Facing the Absence of Music and Movies:
A Time to Mourn

I want the radio playing in the background while I write this. I want to feel the melody of a new hit single twisting in and out around my thoughts, like my own personal soundtrack. I want the instrumental and vocal cushion that keeps itself demurely in shadows but allows me the comfort to type in the non-silence. But it is the Three Weeks, the time our people intensely mourn the loss of our Temples, both of them, and our subsequent exile, a punishment still being served. It is a time when we do not celebrate; we do not buy new clothing; we do not listen to music; we do not go to the theatre. We do not go to the movies. So, I am a movie critic who cannot see a movie and a writer deprived of music to write to. I am reminded of a nation without a land and a religion without a Temple. I am reminded of this, and that is how it should be.

In 2002, there was great fear that the Oscars would be the next target of Muslim terrorists. 9/11 was still a gaping wound on the east coast psyche and the west coast was beginning to wonder when they would be hit. After all, if Bin Laden was after the seat of western sin and vice, what more potent hotbed could there be than Hollywood? Still, the stars gathered and twinkled on request, the statues were handed out, the show went over on time, and everyone enjoyed themselves thoroughly, according to publicists and agents asked the next day. It was an Oscars like any other Oscars, and it was this way specifically because it was an opportunity to show the world that “the show must go on” is the unofficial motto of the movies for a reason and that nobody shuts down Hollywood.

For most of the year, we Jews live our lives with very much the same attitude. Throughout our history, we have kept going, kept making history. We lose our land, we move on. We lose our Temple, we move on. We lose our freedom, we move on. There are very few countries in this world that have not, at some time, closed their doors to us or expelled us entirely. We have been persecuted and tormented. And each time, we pick ourselves up, dust off our books, and travel as far as we must to rebuild ourselves from the ashes. We are a nation of phoenixes.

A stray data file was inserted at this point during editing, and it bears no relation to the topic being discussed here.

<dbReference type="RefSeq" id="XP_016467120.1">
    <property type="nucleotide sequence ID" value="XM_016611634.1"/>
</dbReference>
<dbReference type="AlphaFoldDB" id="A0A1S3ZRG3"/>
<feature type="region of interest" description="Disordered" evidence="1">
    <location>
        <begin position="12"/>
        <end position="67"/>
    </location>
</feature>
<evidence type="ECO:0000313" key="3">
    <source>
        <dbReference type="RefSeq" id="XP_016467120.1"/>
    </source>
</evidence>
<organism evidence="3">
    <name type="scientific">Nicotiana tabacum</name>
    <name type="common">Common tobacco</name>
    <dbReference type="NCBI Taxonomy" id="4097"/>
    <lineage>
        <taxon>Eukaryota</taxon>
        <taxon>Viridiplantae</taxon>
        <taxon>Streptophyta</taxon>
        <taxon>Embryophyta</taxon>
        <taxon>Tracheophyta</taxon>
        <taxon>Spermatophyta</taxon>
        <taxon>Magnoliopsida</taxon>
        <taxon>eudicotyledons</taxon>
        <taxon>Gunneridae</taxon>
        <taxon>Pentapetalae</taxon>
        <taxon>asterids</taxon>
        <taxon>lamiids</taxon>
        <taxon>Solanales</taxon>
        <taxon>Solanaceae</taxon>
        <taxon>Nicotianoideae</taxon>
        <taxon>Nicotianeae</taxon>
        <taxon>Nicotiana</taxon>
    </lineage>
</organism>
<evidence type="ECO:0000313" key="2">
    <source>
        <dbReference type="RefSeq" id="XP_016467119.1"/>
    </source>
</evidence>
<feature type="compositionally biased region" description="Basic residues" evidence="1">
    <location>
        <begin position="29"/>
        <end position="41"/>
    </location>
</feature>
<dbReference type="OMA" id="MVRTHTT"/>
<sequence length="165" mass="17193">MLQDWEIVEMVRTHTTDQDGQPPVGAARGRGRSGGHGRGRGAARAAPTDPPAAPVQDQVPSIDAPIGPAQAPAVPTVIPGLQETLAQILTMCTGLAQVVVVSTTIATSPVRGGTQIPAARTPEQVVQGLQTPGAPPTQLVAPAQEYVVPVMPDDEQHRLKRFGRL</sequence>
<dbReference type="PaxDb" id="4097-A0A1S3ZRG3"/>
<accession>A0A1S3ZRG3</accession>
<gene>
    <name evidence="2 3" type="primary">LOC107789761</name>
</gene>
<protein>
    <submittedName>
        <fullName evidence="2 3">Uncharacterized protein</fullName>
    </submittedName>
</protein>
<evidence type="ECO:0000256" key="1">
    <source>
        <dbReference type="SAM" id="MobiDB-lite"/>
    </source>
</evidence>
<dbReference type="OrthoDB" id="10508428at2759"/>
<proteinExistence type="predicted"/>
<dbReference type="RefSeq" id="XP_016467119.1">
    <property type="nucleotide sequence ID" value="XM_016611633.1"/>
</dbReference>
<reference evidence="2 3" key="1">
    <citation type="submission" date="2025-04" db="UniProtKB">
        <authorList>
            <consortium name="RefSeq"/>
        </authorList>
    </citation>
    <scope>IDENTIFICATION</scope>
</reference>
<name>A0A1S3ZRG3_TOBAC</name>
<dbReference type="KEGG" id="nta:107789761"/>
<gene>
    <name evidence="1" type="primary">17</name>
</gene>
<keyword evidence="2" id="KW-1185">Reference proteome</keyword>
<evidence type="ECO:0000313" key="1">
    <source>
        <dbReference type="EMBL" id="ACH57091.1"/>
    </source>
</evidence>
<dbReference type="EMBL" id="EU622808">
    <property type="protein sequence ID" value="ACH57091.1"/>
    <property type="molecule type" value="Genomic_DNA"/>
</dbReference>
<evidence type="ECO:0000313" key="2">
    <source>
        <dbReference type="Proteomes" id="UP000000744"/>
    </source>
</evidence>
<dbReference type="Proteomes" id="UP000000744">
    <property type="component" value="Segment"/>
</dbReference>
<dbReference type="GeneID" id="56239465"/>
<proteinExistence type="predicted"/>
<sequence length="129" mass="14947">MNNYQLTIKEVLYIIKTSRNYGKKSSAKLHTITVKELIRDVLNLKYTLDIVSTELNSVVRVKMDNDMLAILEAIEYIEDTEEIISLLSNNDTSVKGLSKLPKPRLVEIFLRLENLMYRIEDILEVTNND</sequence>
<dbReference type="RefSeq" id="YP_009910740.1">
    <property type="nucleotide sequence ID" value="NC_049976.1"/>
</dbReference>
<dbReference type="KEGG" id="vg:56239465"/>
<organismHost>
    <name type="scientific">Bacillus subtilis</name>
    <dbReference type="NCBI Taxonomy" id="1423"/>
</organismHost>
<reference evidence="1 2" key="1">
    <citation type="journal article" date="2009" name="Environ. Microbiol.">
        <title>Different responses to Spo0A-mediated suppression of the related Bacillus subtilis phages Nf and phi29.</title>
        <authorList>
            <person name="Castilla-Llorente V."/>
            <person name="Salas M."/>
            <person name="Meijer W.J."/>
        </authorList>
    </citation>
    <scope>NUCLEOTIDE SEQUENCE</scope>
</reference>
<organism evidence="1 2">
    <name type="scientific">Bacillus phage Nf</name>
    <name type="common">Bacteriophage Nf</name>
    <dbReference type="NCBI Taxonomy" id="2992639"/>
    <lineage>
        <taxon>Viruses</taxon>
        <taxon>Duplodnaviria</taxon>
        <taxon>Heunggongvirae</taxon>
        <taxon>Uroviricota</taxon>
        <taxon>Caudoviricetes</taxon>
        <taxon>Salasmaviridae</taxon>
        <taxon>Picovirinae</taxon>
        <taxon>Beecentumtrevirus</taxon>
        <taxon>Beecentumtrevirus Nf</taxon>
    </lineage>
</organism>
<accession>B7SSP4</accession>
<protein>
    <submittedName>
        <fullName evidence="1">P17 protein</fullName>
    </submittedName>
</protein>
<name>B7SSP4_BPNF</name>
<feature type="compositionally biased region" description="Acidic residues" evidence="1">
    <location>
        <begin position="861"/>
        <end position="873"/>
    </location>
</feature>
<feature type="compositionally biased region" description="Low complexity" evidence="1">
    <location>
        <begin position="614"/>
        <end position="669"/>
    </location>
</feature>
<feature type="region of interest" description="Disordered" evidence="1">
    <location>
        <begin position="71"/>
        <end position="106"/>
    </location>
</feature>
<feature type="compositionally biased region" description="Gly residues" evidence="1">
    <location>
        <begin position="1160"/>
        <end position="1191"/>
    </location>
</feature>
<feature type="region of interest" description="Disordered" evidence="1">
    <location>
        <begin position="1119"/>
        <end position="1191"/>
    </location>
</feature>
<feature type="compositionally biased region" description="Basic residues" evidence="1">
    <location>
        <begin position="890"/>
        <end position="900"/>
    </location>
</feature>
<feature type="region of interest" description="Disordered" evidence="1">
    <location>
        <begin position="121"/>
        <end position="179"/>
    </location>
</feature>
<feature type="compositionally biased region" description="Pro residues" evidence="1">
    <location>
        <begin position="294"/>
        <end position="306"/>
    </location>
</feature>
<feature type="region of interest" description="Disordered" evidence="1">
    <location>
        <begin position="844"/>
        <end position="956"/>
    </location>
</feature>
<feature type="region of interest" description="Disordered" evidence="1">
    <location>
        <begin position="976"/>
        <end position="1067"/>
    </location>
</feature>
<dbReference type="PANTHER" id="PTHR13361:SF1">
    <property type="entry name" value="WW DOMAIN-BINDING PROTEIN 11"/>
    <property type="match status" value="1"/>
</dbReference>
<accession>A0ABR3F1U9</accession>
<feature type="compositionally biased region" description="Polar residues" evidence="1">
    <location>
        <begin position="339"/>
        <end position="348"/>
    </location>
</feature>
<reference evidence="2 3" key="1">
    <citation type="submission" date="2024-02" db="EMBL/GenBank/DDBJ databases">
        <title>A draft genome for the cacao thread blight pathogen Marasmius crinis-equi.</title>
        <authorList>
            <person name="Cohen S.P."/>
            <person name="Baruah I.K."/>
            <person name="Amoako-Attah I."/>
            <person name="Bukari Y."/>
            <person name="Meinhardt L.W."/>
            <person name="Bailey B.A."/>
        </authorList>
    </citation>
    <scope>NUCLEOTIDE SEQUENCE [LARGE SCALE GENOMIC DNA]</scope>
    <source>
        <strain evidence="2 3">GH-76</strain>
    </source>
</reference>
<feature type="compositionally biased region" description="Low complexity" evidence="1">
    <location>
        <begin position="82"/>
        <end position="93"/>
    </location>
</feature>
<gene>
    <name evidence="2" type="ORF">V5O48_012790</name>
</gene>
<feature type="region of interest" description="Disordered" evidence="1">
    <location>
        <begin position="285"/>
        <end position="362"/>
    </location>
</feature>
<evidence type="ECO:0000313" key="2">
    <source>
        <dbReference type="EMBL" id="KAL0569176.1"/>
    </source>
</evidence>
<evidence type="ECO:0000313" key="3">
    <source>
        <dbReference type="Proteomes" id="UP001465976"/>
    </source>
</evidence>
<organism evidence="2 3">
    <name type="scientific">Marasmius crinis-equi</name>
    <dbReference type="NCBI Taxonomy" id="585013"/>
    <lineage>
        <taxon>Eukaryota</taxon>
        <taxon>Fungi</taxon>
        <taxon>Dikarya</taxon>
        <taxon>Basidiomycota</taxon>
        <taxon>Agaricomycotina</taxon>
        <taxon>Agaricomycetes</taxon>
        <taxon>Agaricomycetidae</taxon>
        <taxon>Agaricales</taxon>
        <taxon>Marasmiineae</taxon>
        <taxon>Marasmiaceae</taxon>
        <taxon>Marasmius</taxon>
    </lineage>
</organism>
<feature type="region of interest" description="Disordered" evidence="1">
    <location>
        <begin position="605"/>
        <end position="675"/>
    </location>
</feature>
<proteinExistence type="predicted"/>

But, for three weeks out of the year, we keep the customs of mourning. We grieve as if we have buried a loved one; we grieve for ourselves as if we cannot rise from the ashes. We stop. Suddenly, we are overwhelmed by the tidal wave of what we have suffered; we can no longer outrun our history. I hear no music while I write this. It forces me to hear what else I do not hear. I do not hear the Levi’im in the Bait Hamikdash. I do not hear the word of God out of the mouth of one of His prophets. I do not hear my voice mingled with others, with every other Jew, as we all miraculously fit into the courtyard of our Temple.

Since its invention, the moving picture has provided the public with a wonderful gift. The movie theatre is the home of escape. Thrillers allow us to forget the head colds. Dramas allow us to forget the laundry. Romances allow us to forget the loneliness. Comedies allow us to forget the tragedy. Musicals allow us to forget the tediousness. For many of us, two hours in a darkened movie theatre is exactly what we need to step back into our lives and keep going. It rejuvenates us. The whole experience, the dimming lights, the cushioned seats, even the popcorn and soda, don’t just give us a break from it all – they give us something better than it all. A mere ten dollars buys us instant elation. Each trip to the movies is a blissful holiday.

Holidays give us time to reflect on the upper potential of life. Holidays are times of joy, times of peacefulness. They are times when life is as good as it gets. There are no holidays during the Three Weeks. And, so, I do not go to movies, either. Let the rest of the year be accentuated by moments of movie magic. These weeks are not a time to feel rejuvenated. They are not a time to escape. They are not a time to move on. Business should not be as usual and the show should not go on. These weeks commemorate the darkest time in our history, the darkest time, not because of the bloodshed or the pain but, because we lost something very precious during these weeks. We lost our foundation, our ballast. Until we gain that back, life will never get as good as it gets. I know that I am still a member of a nation of phoenixes but, for now, we do not soar. We sit in the ashes from which we were reborn and we mourn. We mourn that there are ashes. And, while we do that, I remain a movie critic without a movie and a writer without a soundtrack. It reminds me of what else I am without.


Dodi-Lee Hecht